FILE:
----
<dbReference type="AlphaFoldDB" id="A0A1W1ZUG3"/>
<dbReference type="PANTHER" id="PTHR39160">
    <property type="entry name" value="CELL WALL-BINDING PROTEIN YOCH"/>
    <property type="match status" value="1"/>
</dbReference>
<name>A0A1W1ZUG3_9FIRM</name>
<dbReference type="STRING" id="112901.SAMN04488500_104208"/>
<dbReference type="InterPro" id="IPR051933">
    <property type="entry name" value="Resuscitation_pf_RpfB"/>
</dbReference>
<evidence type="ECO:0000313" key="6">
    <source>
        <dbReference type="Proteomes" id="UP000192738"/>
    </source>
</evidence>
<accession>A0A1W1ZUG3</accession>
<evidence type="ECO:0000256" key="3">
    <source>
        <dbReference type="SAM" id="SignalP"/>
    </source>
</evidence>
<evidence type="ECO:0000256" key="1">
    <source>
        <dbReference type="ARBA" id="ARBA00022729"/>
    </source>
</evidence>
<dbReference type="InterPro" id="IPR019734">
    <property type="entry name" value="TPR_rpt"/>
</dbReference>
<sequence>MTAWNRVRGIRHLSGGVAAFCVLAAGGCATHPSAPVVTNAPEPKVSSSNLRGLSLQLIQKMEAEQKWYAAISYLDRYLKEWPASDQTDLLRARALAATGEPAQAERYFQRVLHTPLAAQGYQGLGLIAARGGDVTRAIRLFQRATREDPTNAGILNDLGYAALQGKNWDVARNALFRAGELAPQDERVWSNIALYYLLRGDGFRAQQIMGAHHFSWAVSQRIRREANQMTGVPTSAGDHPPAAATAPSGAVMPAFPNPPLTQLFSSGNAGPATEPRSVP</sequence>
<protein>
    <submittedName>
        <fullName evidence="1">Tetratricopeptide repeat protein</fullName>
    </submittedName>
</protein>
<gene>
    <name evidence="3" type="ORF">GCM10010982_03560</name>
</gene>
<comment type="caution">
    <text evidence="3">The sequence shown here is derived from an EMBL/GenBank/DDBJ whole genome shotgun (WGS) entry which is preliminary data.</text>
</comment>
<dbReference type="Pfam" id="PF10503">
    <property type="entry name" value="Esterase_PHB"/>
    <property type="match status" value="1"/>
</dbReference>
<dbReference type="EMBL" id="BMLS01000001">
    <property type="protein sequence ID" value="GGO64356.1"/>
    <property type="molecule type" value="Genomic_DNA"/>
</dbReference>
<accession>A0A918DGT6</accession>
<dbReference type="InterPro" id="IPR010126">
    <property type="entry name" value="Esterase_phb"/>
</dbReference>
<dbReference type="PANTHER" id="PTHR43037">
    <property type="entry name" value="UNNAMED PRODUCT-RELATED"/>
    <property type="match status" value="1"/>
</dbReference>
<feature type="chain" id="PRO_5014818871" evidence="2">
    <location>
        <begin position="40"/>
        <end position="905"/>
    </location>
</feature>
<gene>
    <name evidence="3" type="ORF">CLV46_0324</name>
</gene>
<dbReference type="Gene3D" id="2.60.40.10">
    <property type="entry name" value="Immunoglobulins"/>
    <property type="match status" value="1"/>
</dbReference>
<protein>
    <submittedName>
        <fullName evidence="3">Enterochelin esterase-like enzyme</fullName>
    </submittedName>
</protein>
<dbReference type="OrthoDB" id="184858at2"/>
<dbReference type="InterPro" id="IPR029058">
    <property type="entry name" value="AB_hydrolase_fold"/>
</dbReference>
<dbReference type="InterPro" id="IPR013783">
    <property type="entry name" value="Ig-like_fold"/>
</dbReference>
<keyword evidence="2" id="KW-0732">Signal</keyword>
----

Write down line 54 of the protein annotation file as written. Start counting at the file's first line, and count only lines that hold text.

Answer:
<dbReference type="PANTHER" id="PTHR43037">